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The Black Veil

Renga

25 February 12 words: Penny Reeve
Lasers, one cinema screen and one hundred players - let the team play begin
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Imagine an evening of gaming with all of your friends, but instead of being stuck in a tiny room in front of a little tv grappling for remotes, you have an entire cinema at your disposal, and an interactive game capable of accommodating up to a hundred players. Sounds like the future doesn’t it? Well, the future is here! RENGA - a game that debuted at GameCity 6 and was created by Nottingham based duo wallFour - is an innovative new communal gaming experience which allows up to a hundred players, armed with lasers, to work collaboratively on an interactive mission displayed on the big screen.

Before you think that this venture is just for hardcore gamers, I’ll let you in on a secret -  despite my recent ‘Best Mario World Player Ever’ mantle, I’m not that confident in my gaming skill - calling myself an average gamer is pushing it. Thankfully though, although RENGA has been made by experts that have some serious history in the gaming field, RENGA is accessible for all, no matter what skill level; if you can hold a pen, you pretty much qualify. The game focuses on teamwork rather than skill, and for those of us that attended Monday night’s special screening of RENGA at Broadway - a special screening before being taken across the world to be exhibited at the infamous SXSW festival - we were about to find out just how much of a group effort was needed.

Designed to be a collaborative experience, RENGA combines elements of old-school arcade games (Galaga/Space Invaders) with conquest strategy games like Civilization. There is no way to win by working on your own, each laser pen possessor has to work as part of a team to decide the future of the colony and how to proceed as best as possible into the next round. We needed to perform different tasks to advance and grow our colony and keep it from being destroyed by the enemy whilst building walls and gathering supplies, with each task being of equal importance. As we were rewarded for collaboration and co-ordination, communication between players was paramount - to the extent that it felt almost rude not to shout out suggestions throughout the game. Although, these often resulted in cries of “what are you doing that for?” and “who’s pulling it the wrong way?!”.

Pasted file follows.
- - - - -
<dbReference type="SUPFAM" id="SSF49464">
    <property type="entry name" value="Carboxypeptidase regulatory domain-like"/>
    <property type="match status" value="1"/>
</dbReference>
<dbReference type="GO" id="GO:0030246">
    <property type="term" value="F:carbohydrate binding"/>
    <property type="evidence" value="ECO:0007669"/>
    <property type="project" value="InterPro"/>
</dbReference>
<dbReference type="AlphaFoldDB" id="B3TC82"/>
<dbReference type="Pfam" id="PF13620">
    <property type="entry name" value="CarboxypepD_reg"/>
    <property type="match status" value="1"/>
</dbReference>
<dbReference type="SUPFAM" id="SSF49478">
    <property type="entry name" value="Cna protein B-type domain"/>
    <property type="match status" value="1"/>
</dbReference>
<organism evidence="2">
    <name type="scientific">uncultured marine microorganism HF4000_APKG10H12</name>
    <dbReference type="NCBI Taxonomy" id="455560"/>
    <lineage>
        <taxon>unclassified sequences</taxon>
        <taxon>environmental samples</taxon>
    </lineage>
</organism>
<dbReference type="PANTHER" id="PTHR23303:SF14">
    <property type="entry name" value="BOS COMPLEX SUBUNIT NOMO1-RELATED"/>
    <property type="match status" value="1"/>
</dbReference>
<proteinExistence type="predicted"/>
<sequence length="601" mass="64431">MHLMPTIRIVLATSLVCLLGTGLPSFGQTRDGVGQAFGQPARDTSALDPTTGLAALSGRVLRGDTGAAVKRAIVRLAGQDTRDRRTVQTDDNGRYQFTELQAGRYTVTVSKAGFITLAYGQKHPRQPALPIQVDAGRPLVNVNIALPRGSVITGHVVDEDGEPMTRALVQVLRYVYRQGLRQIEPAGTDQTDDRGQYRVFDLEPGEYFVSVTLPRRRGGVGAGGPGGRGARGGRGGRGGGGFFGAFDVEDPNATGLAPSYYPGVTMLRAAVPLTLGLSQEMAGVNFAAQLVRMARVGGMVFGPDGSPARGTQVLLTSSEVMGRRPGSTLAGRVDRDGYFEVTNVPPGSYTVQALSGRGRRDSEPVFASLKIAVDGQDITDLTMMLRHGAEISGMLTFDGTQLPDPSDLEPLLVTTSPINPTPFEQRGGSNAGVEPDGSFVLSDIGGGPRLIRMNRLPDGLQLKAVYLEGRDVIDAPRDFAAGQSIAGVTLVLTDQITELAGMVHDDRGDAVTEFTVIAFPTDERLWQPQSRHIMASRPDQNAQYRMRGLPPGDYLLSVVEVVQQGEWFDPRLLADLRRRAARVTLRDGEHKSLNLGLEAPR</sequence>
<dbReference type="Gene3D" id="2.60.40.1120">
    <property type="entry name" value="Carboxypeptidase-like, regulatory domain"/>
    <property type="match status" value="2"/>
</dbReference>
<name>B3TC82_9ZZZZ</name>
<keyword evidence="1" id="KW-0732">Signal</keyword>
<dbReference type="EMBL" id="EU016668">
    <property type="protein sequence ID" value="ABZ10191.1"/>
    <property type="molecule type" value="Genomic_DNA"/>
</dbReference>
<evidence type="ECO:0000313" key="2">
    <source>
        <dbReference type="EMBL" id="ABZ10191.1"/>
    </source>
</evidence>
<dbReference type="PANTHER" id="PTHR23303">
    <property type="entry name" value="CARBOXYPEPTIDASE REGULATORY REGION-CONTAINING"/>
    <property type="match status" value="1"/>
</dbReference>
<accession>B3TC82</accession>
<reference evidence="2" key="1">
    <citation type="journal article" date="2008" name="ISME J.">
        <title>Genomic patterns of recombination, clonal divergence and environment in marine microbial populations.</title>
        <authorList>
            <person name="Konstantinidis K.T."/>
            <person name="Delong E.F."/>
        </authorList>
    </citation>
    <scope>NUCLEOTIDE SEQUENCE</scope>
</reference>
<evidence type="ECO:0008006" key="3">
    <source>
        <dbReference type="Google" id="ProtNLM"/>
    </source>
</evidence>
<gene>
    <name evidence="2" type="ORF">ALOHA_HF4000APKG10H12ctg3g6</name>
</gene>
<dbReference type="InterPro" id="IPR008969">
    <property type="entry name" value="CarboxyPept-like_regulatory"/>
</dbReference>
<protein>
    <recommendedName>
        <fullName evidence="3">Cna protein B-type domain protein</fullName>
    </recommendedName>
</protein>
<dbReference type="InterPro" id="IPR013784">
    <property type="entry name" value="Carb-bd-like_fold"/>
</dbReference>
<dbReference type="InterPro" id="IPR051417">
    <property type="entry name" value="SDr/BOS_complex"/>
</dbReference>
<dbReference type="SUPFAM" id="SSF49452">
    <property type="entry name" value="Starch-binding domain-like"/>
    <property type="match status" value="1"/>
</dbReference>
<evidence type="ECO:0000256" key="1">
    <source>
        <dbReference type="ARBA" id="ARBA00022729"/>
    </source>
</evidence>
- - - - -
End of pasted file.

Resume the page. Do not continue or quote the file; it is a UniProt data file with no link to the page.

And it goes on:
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Whilst we blasted our way through space (a standard game lasts for about an hour), a ‘game jockey’ kept an eye on us from the projector room, enabling him to manipulate the pace and difficulty of RENGA a small amount, so that we didn’t die within the first ten minutes or continue playing for seven hours. This was probably a good thing, as I could have imagined us working away for a good the majority of the evening, attempting to construct a brand new empire. As the game drew to a close, there was a real build up of excitement, which ultimately ended a win for us, after killing a boss that struck fear into the hearts of the collected gamers. Although there were a few different ideas as to what the best way to work was, the group had come together as a well oiled machine by the last round and when at last victory was ours, it was definitely a shared celebration. As wallFour promised, we arrived as an audience but left as a team.

Essentially, RENGA is a game that promotes interaction and communication through gaming, and hopefully will provide the model for further games that take advantage of a bigger environment than your traditional front room, whilst appealing to an audience wider than that of the traditional gaming sphere. Seeing as RENGA is now heading for SXSW and has already been showcased in Asia, it looks like huge things are about to happen for this style of game – great news for the future of gaming and wallFour themselves. Bring on the lasers!

Renga was played at Broadway on Monday 20 February.

wallFour website


 

 

 

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